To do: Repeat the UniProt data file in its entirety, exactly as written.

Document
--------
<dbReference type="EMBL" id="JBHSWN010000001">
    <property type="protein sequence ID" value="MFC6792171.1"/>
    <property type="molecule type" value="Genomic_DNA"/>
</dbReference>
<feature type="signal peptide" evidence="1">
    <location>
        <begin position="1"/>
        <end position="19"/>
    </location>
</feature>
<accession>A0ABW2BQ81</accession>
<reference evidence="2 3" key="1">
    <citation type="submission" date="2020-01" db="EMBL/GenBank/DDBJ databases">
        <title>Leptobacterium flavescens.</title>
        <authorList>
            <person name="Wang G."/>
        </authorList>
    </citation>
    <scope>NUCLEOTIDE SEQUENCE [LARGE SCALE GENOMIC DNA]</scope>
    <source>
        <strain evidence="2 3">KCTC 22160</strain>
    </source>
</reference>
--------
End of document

<dbReference type="EMBL" id="JBHSWN010000001">
    <property type="protein sequence ID" value="MFC6792171.1"/>
    <property type="molecule type" value="Genomic_DNA"/>
</dbReference>
<feature type="signal peptide" evidence="1">
    <location>
        <begin position="1"/>
        <end position="19"/>
    </location>
</feature>
<accession>A0ABW2BQ81</accession>
<reference evidence="2 3" key="1">
    <citation type="submission" date="2020-01" db="EMBL/GenBank/DDBJ databases">
        <title>Leptobacterium flavescens.</title>
        <authorList>
            <person name="Wang G."/>
        </authorList>
    </citation>
    <scope>NUCLEOTIDE SEQUENCE [LARGE SCALE GENOMIC DNA]</scope>
    <source>
        <strain evidence="2 3">KCTC 22160</strain>
    </source>
</reference>